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Dublin: 9°C Tuesday 30 November 2021

Here's why your dog shouldn't eat chocolate

Dogs Trust has released a warning to pet owners this Easter.

Image: Dogs Trust

A LOT OF people will be enjoying chocolate, eggs and otherwise, this weekend.

Ahead of the Easter festivities, Dogs Trust has warned people about the dangers of dogs eating chocolate, saying it can have “tragic consequences”.

Dogs Trust, Ireland’s largest dog welfare charity, said many dog owners are unaware of the dangers of this.

Renagh Kelly, a Veterinary Surgeon with Dogs Trust, said: “Apart from the risks of obesity and the obvious dangers of eating the foil wrapping, the biggest risk of eating human chocolate is poisoning, which requires urgent veterinary attention.

“Chocolate contains theobromine, which, although tolerated by humans, is extremely toxic to man’s best friend. The darker the chocolate, the greater the amount of theobromine.

Toxic doses vary according to the size of dog and cocoa solid content of the chocolate. As a rough guide, Dogs Trust estimates that 50g of plain chocolate could be enough to kill a small dog, such as a Yorkshire Terrier, while just 400g could be enough to kill an average size dog.

Here is some advice from Dogs Trust:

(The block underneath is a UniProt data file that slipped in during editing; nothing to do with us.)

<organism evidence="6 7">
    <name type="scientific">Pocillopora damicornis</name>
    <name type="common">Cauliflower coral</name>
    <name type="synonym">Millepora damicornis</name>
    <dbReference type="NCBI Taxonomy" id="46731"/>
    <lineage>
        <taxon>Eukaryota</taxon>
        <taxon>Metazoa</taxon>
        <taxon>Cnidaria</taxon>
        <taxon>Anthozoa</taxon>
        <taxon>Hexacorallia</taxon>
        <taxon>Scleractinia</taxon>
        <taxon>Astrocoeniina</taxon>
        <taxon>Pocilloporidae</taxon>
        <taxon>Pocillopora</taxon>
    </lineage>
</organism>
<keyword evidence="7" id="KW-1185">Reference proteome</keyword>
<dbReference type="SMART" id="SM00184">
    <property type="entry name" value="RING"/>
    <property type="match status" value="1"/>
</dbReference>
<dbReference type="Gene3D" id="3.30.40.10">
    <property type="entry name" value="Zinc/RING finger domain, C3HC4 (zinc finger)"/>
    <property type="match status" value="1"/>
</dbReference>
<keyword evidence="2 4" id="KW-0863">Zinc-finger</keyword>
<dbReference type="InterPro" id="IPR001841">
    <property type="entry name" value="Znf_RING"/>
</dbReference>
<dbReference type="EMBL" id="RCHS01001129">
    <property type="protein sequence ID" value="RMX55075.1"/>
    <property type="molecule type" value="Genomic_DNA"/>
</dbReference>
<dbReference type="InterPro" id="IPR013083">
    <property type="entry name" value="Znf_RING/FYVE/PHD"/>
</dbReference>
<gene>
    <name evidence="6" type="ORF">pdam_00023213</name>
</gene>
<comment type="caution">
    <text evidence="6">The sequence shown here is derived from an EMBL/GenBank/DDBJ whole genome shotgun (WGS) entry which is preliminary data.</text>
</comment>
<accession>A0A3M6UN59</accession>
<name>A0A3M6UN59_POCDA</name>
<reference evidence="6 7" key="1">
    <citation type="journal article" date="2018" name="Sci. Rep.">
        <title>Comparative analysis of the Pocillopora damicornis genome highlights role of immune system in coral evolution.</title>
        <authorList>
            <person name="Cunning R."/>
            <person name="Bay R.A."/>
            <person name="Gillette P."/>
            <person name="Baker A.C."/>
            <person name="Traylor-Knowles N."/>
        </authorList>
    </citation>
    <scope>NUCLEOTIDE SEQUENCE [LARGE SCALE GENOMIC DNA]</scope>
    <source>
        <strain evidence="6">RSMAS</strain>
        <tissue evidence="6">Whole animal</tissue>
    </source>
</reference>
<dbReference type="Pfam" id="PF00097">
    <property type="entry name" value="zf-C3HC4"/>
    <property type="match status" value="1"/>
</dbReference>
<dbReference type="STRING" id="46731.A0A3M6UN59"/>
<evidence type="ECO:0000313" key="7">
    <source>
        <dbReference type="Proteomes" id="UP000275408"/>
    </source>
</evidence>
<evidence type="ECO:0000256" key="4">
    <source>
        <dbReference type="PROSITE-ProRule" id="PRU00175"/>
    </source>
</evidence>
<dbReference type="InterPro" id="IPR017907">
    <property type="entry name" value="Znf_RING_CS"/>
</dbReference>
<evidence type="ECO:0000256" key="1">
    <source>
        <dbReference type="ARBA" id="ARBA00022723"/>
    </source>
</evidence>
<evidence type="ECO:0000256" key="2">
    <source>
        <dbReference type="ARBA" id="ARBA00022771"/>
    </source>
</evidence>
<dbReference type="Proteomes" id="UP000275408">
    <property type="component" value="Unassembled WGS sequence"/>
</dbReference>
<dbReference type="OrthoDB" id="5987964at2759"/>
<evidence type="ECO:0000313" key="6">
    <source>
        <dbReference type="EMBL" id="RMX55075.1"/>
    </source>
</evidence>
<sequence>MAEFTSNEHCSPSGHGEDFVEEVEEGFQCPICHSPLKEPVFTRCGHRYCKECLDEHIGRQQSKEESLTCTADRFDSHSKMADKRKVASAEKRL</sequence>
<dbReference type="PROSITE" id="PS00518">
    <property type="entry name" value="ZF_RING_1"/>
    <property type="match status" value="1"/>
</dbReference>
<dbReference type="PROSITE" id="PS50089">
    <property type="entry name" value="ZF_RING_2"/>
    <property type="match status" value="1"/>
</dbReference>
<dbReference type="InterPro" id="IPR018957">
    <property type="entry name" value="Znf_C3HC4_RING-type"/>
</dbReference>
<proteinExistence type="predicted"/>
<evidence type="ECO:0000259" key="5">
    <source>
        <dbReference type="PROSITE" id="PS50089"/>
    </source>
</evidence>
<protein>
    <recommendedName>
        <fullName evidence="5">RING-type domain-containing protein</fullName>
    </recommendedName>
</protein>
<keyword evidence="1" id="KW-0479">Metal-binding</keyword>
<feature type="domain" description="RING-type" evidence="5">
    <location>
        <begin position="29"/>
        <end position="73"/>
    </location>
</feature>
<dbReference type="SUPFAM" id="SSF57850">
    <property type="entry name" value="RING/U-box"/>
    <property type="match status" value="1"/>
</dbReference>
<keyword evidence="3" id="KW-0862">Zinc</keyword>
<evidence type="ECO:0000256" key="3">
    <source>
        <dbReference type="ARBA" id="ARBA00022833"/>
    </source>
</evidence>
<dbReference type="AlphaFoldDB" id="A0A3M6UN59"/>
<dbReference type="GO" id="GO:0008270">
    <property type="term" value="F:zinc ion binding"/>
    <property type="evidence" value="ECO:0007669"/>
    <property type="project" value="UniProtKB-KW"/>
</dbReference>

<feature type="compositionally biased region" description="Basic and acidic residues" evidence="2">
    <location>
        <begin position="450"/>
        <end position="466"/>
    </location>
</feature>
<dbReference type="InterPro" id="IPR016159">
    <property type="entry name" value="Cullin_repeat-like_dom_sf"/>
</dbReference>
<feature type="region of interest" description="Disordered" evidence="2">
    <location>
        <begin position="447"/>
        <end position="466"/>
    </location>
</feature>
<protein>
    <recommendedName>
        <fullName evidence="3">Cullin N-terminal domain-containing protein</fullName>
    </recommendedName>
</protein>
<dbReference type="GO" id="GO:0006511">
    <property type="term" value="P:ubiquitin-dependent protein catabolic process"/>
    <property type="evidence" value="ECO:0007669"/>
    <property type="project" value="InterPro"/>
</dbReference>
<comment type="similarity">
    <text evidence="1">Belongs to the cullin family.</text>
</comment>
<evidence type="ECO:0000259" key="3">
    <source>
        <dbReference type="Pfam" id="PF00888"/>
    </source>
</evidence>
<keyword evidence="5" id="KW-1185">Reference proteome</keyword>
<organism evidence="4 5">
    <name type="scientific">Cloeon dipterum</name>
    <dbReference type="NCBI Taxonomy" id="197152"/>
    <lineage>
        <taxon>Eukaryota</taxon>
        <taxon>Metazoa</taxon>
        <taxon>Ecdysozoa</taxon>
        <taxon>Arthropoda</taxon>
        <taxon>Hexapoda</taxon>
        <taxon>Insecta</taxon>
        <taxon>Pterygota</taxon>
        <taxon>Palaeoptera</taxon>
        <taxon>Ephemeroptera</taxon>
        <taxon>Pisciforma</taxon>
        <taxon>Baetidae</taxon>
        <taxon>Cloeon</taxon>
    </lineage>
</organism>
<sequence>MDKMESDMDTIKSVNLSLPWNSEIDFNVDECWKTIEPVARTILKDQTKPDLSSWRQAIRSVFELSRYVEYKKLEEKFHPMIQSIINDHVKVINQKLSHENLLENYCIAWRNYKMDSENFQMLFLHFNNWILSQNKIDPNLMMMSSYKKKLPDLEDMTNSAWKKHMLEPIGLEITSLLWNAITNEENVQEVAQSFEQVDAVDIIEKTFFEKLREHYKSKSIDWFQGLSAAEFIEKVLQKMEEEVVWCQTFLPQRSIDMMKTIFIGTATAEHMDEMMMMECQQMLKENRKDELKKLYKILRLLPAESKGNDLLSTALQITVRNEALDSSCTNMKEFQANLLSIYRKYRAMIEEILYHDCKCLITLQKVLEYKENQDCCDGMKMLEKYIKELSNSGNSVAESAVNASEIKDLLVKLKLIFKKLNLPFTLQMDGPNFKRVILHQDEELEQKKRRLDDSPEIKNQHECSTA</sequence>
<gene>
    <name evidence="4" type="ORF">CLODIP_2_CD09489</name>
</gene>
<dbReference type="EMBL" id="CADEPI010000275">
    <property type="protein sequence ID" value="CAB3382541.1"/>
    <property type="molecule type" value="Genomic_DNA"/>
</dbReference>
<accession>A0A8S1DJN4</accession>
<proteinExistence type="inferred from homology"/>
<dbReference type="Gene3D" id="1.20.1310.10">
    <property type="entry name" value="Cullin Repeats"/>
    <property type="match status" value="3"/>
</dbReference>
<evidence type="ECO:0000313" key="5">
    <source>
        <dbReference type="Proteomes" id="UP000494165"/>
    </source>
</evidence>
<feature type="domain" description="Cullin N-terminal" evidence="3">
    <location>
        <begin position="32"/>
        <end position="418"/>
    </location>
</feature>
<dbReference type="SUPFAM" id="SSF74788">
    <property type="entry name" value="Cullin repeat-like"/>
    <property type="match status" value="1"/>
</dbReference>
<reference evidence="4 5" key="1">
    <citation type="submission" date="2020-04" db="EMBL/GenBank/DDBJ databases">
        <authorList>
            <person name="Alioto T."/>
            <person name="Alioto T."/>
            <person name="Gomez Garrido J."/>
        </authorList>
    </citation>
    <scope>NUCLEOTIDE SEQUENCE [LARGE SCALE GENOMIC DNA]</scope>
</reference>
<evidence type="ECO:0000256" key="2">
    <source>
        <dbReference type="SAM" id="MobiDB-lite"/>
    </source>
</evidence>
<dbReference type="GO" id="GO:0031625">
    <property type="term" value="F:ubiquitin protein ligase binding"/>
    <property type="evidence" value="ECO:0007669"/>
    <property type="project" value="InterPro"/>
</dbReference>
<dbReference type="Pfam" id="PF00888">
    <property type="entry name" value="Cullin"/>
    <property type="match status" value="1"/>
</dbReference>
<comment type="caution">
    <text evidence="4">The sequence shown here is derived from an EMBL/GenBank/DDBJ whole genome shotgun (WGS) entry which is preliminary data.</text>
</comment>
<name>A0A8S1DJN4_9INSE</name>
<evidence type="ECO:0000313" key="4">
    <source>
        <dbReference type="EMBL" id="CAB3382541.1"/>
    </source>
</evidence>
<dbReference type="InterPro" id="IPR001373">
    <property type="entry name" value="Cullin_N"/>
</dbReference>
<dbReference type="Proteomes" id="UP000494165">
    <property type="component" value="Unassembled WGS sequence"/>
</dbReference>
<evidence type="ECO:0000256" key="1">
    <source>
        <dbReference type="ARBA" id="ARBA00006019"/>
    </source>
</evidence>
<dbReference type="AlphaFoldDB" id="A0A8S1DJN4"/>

• Never feed your dog chocolate intended for humans
  • Keep your chocolate in a safe place – this means hidden out of sight and unavailable to your dog
  • If your egg (or any chocolate) is missing and you suspect that your dog is the culprit, contact your vet straight away
  • Look out for any of the following symptoms: vomiting containing blood, a sore tummy, excessive thirst, excitability, drooling, rapid heart rate and, in severe cases, epileptic-type fits
  • If your dog is displaying any of these signs then take them to your vet immediately
  • There is no antidote for theobromine poisoning, with treatment being symptomatic – therefore the sooner treatment is implemented, the greater the chance of recovery

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Órla Ryan

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